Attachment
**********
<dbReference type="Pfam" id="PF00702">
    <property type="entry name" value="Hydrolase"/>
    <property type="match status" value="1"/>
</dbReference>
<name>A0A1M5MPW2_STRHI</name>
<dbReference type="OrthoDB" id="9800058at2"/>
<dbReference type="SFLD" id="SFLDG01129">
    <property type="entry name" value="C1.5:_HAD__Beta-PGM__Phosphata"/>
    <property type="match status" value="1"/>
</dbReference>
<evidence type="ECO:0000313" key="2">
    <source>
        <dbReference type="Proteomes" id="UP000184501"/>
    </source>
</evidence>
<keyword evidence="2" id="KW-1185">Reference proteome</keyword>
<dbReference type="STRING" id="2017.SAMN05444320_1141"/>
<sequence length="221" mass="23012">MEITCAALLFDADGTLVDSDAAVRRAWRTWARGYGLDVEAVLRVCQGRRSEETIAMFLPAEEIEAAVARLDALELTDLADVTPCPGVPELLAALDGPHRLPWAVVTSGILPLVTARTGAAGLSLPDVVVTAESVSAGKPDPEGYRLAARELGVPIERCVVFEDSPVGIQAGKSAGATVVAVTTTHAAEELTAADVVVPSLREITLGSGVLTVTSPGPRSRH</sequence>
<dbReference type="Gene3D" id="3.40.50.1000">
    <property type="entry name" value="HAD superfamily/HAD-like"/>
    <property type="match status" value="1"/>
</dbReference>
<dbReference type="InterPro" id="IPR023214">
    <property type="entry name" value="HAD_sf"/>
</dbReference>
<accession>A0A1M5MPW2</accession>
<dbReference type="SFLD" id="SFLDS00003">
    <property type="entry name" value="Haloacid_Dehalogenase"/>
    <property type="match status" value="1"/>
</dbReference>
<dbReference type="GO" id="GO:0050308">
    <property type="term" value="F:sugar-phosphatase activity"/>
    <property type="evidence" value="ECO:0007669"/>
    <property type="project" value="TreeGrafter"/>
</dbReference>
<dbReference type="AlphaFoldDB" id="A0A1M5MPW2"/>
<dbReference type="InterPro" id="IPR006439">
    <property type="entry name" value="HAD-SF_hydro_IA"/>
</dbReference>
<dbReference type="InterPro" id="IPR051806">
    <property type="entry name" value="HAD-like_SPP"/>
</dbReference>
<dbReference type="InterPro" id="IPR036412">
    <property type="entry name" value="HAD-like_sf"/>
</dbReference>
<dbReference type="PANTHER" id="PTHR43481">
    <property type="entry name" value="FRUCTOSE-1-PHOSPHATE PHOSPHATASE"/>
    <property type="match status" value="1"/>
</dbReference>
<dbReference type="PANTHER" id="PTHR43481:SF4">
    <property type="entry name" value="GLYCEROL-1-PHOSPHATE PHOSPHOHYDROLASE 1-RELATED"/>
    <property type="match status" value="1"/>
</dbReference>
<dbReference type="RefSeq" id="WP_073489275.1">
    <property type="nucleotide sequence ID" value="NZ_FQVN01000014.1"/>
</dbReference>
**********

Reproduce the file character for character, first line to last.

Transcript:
<dbReference type="Pfam" id="PF00702">
    <property type="entry name" value="Hydrolase"/>
    <property type="match status" value="1"/>
</dbReference>
<name>A0A1M5MPW2_STRHI</name>
<dbReference type="OrthoDB" id="9800058at2"/>
<dbReference type="SFLD" id="SFLDG01129">
    <property type="entry name" value="C1.5:_HAD__Beta-PGM__Phosphata"/>
    <property type="match status" value="1"/>
</dbReference>
<evidence type="ECO:0000313" key="2">
    <source>
        <dbReference type="Proteomes" id="UP000184501"/>
    </source>
</evidence>
<keyword evidence="2" id="KW-1185">Reference proteome</keyword>
<dbReference type="STRING" id="2017.SAMN05444320_1141"/>
<sequence length="221" mass="23012">MEITCAALLFDADGTLVDSDAAVRRAWRTWARGYGLDVEAVLRVCQGRRSEETIAMFLPAEEIEAAVARLDALELTDLADVTPCPGVPELLAALDGPHRLPWAVVTSGILPLVTARTGAAGLSLPDVVVTAESVSAGKPDPEGYRLAARELGVPIERCVVFEDSPVGIQAGKSAGATVVAVTTTHAAEELTAADVVVPSLREITLGSGVLTVTSPGPRSRH</sequence>
<dbReference type="Gene3D" id="3.40.50.1000">
    <property type="entry name" value="HAD superfamily/HAD-like"/>
    <property type="match status" value="1"/>
</dbReference>
<dbReference type="InterPro" id="IPR023214">
    <property type="entry name" value="HAD_sf"/>
</dbReference>
<accession>A0A1M5MPW2</accession>
<dbReference type="SFLD" id="SFLDS00003">
    <property type="entry name" value="Haloacid_Dehalogenase"/>
    <property type="match status" value="1"/>
</dbReference>
<dbReference type="GO" id="GO:0050308">
    <property type="term" value="F:sugar-phosphatase activity"/>
    <property type="evidence" value="ECO:0007669"/>
    <property type="project" value="TreeGrafter"/>
</dbReference>
<dbReference type="AlphaFoldDB" id="A0A1M5MPW2"/>
<dbReference type="InterPro" id="IPR006439">
    <property type="entry name" value="HAD-SF_hydro_IA"/>
</dbReference>
<dbReference type="InterPro" id="IPR051806">
    <property type="entry name" value="HAD-like_SPP"/>
</dbReference>
<dbReference type="InterPro" id="IPR036412">
    <property type="entry name" value="HAD-like_sf"/>
</dbReference>
<dbReference type="PANTHER" id="PTHR43481">
    <property type="entry name" value="FRUCTOSE-1-PHOSPHATE PHOSPHATASE"/>
    <property type="match status" value="1"/>
</dbReference>
<dbReference type="PANTHER" id="PTHR43481:SF4">
    <property type="entry name" value="GLYCEROL-1-PHOSPHATE PHOSPHOHYDROLASE 1-RELATED"/>
    <property type="match status" value="1"/>
</dbReference>
<dbReference type="RefSeq" id="WP_073489275.1">
    <property type="nucleotide sequence ID" value="NZ_FQVN01000014.1"/>
</dbReference>